Agri Business

As tur acreage rises, farmers push for curbs on imports

Vishwanath Kulkarni Bengaluru | Updated on August 12, 2018

Ample stocks of the pulse have led to a bearish trend in prices, says the trade

As a larger area comes under tur or arhar (red gram) in the ongoing kharif sowing season, growers — in anticipation of a higher output — want the Centre to curb all forms of imports to keep prices stable during the harvest season.

The acreage under tur as on August 3 has exceeded the year-ago period’s levels as farmers have brought a larger area in Karnataka, Madhya Pradesh, Telangana and Andhra Pradesh, among others, under cultivation.

The acreage has been marginally lower in Maharashtra and Gujarat, where erratic rainfall patterns had impacted planting.

While the acreage under tur and moong has seen a rise, the area under all pulses has been trailing the year-ago figure by around four per cent at around 75 lakh hectares. Tur accounts for over half the acreage under pulses.

Prices remain bearish

Across major markets in the key producing States of Karnataka and Maharashtra, tur prices are hovering between ₹3,500 and ₹3,800 a quintal, much lower than the minimum support price (MSP), on ample supplies.

On Tuesday, the modal price of tur in Gulbarga stood at ₹3,843 per quintal, while in Akola, it was ₹3,685 a quintal. Similarly in Amaravati, the modal price stood at ₹3,683. These markets reported arrivals of over 200 tonnes each on Tuesday.

The Centre has announced an MSP of ₹5,675 a quintal for the 2018 kharif marketing season, while the support price, including the bonus, stood at ₹5,450 for the previous year.

“As prices remain bearish during the peak sowing season, we want the government to curb further imports of all sorts of pulses as any further inflow would continue to weigh on prices,” said Basavaraj Ingin, President of the Karnataka Pradesh Red Gram Growers Association.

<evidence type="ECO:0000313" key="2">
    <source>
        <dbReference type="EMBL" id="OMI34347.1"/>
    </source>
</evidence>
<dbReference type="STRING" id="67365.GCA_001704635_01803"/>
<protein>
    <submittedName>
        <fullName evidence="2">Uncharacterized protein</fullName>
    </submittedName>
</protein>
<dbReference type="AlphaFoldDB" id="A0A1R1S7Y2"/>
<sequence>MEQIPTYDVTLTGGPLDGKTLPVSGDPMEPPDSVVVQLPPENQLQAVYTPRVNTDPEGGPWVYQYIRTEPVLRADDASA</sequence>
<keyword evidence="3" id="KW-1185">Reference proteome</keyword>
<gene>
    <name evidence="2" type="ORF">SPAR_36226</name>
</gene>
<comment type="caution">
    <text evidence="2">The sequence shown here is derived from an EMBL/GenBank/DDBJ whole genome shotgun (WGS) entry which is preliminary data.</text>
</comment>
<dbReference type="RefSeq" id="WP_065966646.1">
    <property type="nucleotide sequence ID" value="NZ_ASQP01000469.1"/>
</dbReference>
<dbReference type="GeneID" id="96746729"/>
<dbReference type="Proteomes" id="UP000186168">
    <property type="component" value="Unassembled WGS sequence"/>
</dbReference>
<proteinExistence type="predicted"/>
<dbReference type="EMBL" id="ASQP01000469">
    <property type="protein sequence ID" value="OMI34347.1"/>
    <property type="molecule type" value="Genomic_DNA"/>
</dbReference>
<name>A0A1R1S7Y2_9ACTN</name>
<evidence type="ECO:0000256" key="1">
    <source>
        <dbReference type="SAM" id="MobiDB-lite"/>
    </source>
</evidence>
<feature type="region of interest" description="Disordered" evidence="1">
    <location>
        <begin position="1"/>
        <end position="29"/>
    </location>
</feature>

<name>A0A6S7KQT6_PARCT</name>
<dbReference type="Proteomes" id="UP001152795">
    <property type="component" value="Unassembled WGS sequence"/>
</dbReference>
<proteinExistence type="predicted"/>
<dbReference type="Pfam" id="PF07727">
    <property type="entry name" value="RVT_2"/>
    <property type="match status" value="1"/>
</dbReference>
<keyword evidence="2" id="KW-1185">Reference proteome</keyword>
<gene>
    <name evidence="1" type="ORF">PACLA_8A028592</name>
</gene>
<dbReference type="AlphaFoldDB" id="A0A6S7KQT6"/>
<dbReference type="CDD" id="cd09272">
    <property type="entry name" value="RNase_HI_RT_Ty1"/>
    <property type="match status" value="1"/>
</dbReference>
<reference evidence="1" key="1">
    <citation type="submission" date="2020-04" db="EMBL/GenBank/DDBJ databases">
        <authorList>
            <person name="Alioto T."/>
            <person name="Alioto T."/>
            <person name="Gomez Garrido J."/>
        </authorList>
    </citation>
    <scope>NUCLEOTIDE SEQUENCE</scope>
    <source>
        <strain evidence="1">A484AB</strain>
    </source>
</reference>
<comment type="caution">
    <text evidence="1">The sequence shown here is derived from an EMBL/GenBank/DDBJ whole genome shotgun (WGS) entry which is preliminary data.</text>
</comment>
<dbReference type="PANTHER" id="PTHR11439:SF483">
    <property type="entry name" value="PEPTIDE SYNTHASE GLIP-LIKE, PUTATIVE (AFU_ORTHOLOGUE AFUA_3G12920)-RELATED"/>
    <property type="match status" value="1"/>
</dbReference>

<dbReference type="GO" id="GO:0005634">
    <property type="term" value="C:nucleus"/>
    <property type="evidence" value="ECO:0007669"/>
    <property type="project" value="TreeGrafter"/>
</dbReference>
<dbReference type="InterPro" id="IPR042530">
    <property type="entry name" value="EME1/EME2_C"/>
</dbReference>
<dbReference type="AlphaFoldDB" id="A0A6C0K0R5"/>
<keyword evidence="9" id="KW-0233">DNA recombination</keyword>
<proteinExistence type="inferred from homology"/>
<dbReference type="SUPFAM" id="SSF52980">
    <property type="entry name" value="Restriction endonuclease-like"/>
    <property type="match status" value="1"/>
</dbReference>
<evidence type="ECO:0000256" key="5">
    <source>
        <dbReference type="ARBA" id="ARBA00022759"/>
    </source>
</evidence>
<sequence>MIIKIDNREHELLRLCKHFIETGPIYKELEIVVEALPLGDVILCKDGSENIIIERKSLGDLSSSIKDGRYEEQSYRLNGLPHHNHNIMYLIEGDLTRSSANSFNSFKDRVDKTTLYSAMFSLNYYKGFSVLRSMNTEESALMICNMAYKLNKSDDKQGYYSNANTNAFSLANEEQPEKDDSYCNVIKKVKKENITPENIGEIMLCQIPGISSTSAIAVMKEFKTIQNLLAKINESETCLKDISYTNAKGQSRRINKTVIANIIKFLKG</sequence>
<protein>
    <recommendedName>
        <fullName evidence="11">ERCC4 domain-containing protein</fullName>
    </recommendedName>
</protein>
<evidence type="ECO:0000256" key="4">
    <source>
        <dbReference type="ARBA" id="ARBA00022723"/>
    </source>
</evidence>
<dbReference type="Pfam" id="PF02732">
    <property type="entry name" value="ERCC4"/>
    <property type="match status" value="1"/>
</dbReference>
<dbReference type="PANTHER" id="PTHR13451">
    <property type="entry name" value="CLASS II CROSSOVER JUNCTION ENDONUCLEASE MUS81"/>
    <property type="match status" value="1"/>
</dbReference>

“In Karnataka, the area under tur is higher this year and we are expecting a good harvest, provided the rains are normal in August,” Ingin said.

Imports, procurement

While the government had committed to import pulses from African nations when domestic supplies were down, there’s a need to review the situation now, he said.

“In a bid to come out of this peculiar situation and protect our farmers’ interest, we feel that instead of importing pulses, the government could possibly look at compensating those countries with whom we have the commitment in some other way,” Ingin said.

The pulses growers have sought the Prime Minister’s intervention in this regard. The Centre has already hiked the duty on pulses such as yellow peas, chana and masur, which has made the imports unviable, trade sources said.


Pasha Patel, Chairman, Maharashtra Agriculture Prices Commission, said the increase in MSP and higher procurement by the government agencies in 2017-18 have prompted farmers to plant more tur. The government should look at curbing further imports, he added.

The Centre had aggressively procured pulses in the 2017-18 marketing season and the current tur stocks with Nafed are around 5.4 lakh tonnes.

“There is a talk of supplying the pulses through the public distribution system and the Centre’s decision in that regard could help reduce the stocks,” Patel said.

Supplies rise

However, the trade attributes the prevailing bearish trend in pulses to the higher supplies in the market on account of offloading by government agencies such as Nafed, FCI and SFAC, among others.

“When these agencies are selling thousands of tonnes of pulses through auctions regularly, one cannot expect the market to improve,” said Bimal Kothari, Vice-Chairman, Indian Pulses and Grains Association.

Kothari expects imports during the current financial year to be drastically lower, by around 80 per cent, over the previous year. “As against around 56 lakh tonnes imported in 2017-18, we expect the imports to be around 10-12 lakh tonnes,” Kothari added.

India’s pulses production is around 24.51 million tonnes for 2017-18, as per the third advanced estimates released in May, which is higher than the 23.13 million tonnes produced in the previous year.

Production of tur during the year was pegged at 4.18 million tonnes, down from 4.87 million tonnes in the previous year.

Published on August 07, 2018

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